One of the world’s most successful business women was in Dublin last week to spread the word about her book Lean In – a special edition for graduates that contains six new chapters based on reoccurring questions coming directly from young women.
Sheryl Sandberg is COO of Facebook and at 44, according to the Bloomberg Billionaires Index, is one of the youngest female billionaires in the world. Her fortune surpassed $1 billion when Facebook shares closed at a record $58.51 in New York – Sandberg owns about 12.3 million shares at the company and her stake is valued at about $750 million. Starting her career at McKinley & Company having completed an MBA at Harvard, Sandberg joined Google Inc. in 2001, serving as its Vice President of Global Online Sales and Operations until March 2008 when she joined Facebook. She was responsible for online sales of Google’s advertising and publishing products as well as for sales operations of Google’s consumer products and Google Book Search. David Kirkpatrick, author of The Facebook Effect, says Sandberg was “brought in [to Facebook] to figure out how to make money” and that it’s “proving to be one of the greatest stories in business history”.
The oldest child of professional parents, Sandberg was greatly influenced by her maternal grandmother who grew up in a poor Jewish American family in a crowded apartment in New York City. Rosalind Einhorn, who passed away at the age of 94 in November 2011, finished high school in spite of being pulled out during The Great Depression, went on to community college and graduated from U.C. Berkeley, later saving her family business from financial ruin.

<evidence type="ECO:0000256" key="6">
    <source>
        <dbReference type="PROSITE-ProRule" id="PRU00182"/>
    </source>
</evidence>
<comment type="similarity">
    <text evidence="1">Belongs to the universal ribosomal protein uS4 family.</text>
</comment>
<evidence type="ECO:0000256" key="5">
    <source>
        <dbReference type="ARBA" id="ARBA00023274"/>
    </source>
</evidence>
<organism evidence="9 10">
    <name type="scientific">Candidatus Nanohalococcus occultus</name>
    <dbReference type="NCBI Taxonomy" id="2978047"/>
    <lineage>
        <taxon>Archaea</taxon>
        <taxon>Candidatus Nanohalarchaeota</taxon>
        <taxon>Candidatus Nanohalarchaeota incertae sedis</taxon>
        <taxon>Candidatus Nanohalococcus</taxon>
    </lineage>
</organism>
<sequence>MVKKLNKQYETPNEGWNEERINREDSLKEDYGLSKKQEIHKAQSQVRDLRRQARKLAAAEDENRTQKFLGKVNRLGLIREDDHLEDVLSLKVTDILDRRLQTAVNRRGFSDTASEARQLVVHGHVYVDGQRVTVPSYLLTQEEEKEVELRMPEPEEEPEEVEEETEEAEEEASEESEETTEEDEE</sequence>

Interviewed at Facebook’s Dublin dockside headquarters, RTE’s Edel Coffey asked Sandberg why she had written the book in the first place. Sandberg was open, relaxed and personable, telling the mainly female invited audience, “I wanted to tell women and men the things I wish people had told me about what I was capable of achieving…The book doesn’t say you should work all night or women should be like men. What I want is equal opportunity for women to be able to decide to do what they want to do.”
A mixture of self-help and business book Lean In cites examples from Sandberg’s own career to help inform women in business and point to a route for change which Sandberg believes has to begin in the home before women will see real equality in the workplace. “We are not going to get equality in the workforce until we get equality in the home. Full stop.” In order to allow women to succeed, Sandberg emphasised the importance of men supporting women in creating equality for all, pointing out that time is the key commodity what is most precious to women who are juggling family, life and a career, “If you want to do something nice for your wife, don’t buy flowers, do the laundry”.
Sandberg’s message is about empowering women, giving them the psychological and practical tools to achieve what they want to achieve, and that doesn’t have to be in the business arena, her message is not about men versus women but she beleives that men will see the improvements when there is real gender equality.
In a light moment, Sandberg explained, laughing, that she is often asked by the graduates she meets who they should marry. Her advice is to be “picky” about who you date and who you ultimately pick as their life partner, it is important to ensure that the man or partner in your life is on the same page as you in terms of goals and also home and work management. Sandberg pointed out that in Ireland, women do twice as much housework as men even when both work full-time, pointing out that relationships are happier when there is a greater sense of partnership.